Review History


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Summary

  • The initial submission of this article was received on April 21st, 2021 and was peer-reviewed by 2 reviewers and the Academic Editor.
  • The Academic Editor made their initial decision on May 11th, 2021.
  • The first revision was submitted on June 11th, 2021 and was reviewed by 1 reviewer and the Academic Editor.
  • A further revision was submitted on June 23rd, 2021 and was reviewed by 1 reviewer and the Academic Editor.
  • The article was Accepted by the Academic Editor on July 1st, 2021.

Version 0.3 (accepted)

· Jul 1, 2021 · Academic Editor

Accept

I agree with this reviewer in that all modifications have been sufficiently addressed and your manuscript is now ready for acceptance.

[# PeerJ Staff Note - this decision was reviewed and approved by Paula Soares, a PeerJ Section Editor covering this Section #]

·

Basic reporting

no comment

Experimental design

no comment

Validity of the findings

no comment

Version 0.2

· Jun 16, 2021 · Academic Editor

Minor Revisions

I agree with this reviewer in that additional modifications are still necessary prior to acceptance.

·

Basic reporting

The manuscript by Liu et al. was improved, but some minor points need to be revised.

#1. Concerning Table 1 and 2, those right-side columns (probably x100?) were lost in the manuscript file. The authors would need to adjust the table or some settings of the file.

#2. (Fig. 1, Table 1, Table 2, and so on) Please add spaces between numbers and units (ex. "150 bp").

#3. The information of unrecalled core genes at depth 100x might be useful for some public health researchers, since the data indicated that there are some difficulties to be recalled in the genes. The authors showed the data in their rebuttal letter. I would like to suggest the authors to include the data in the manuscript or supplementary data.

Experimental design

no comment

Validity of the findings

no comment

Additional comments

I described my comments in "Basic reporting" section.

Version 0.1 (original submission)

· May 11, 2021 · Academic Editor

Major Revisions

I concur with both reviewers in that major revisions are in order before this manuscript can be considered further. Please consider that in order to make this contribution more relevant, other metrics should be considered in addition to genes called regarding cgMLST outcomes. In addition, please pay special attention to each of the reviewer’s specific comments and provide your disposition to each item upon resubmission.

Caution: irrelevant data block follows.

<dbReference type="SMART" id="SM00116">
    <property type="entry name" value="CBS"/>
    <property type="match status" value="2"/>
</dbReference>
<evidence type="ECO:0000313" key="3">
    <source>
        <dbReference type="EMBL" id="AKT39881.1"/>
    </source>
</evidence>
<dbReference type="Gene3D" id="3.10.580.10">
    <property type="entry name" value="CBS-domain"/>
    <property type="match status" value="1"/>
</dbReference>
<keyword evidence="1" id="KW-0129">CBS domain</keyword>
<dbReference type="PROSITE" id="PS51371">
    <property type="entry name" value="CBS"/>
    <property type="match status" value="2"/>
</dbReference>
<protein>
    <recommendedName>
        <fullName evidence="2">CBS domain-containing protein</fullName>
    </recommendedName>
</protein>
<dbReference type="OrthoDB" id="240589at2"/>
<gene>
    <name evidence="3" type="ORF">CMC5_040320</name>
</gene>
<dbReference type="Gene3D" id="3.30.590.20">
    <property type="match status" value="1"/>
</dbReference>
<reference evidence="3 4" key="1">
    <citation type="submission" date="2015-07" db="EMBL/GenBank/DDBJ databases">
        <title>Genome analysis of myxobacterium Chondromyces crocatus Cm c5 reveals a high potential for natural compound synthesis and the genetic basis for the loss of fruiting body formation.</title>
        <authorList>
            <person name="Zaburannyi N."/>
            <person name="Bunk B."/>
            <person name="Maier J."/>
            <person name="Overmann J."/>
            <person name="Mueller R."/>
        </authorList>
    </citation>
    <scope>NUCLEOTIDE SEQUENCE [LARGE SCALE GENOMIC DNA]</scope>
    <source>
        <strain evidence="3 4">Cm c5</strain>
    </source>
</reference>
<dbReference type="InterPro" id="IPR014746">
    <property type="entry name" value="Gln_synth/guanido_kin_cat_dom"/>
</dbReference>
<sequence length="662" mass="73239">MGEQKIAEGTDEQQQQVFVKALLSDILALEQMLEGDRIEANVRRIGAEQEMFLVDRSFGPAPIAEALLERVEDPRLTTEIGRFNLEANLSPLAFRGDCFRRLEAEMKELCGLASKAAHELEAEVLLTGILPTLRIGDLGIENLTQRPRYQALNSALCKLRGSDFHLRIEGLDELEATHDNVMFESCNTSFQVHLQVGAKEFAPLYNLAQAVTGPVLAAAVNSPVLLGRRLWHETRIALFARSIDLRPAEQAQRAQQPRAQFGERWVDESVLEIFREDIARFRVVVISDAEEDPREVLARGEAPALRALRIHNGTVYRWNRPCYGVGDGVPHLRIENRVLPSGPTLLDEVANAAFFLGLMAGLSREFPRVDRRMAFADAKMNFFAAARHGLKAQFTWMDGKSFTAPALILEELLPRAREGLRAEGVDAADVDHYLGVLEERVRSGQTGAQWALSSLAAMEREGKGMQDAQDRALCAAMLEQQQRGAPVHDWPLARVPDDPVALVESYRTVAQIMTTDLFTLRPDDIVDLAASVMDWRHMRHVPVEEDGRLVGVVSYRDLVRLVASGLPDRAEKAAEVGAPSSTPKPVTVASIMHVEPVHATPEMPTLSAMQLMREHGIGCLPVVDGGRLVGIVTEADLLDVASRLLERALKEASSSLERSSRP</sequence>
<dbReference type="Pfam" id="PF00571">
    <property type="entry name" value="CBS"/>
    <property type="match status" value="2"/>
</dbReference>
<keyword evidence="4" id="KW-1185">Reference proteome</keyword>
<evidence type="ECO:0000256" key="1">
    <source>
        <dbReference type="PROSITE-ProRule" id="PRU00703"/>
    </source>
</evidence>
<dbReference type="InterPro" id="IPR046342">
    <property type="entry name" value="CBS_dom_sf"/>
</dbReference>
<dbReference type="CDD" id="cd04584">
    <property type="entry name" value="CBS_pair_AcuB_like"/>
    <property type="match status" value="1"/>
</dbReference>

[# PeerJ Staff Note: Please ensure that all review comments are addressed in a response letter and any edits or clarifications mentioned in the letter are also inserted into the revised manuscript where appropriate.  It is a common mistake to address reviewer questions in the response letter but not in the revised manuscript. If a reviewer raised a question then your readers will probably have the same question so you should ensure that the manuscript can stand alone without the response letter.  Directions on how to prepare a response letter can be found at: https://peerj.com/benefits/academic-rebuttal-letters/ #]

·

Basic reporting

In this study, the authors performed benchmark tests of three major genome assemblers, SPAdes, CLC, and SKESA. They used Seqtk to simulate different read lengths and read depths from Campylobacter jejuni NCTC strains 11168, Escherichia coli IAI39, Listeria monocytogenes EGD-e, and Salmonella enterica LT2. They compared the number of the “completeness of core genes" and the time required for assembling simulated reads with several read depth among the three assemblers. As a result, the SPAdes assembler outperformed and required fewer read depths to recover original genes compared with CLC and SKESA. On the other hand, the assembly time increased according to the sequence depth, particularly when it was more than 100×. The assembly time required by SKESA and CLC did not change much even at a sequence depth of 500×.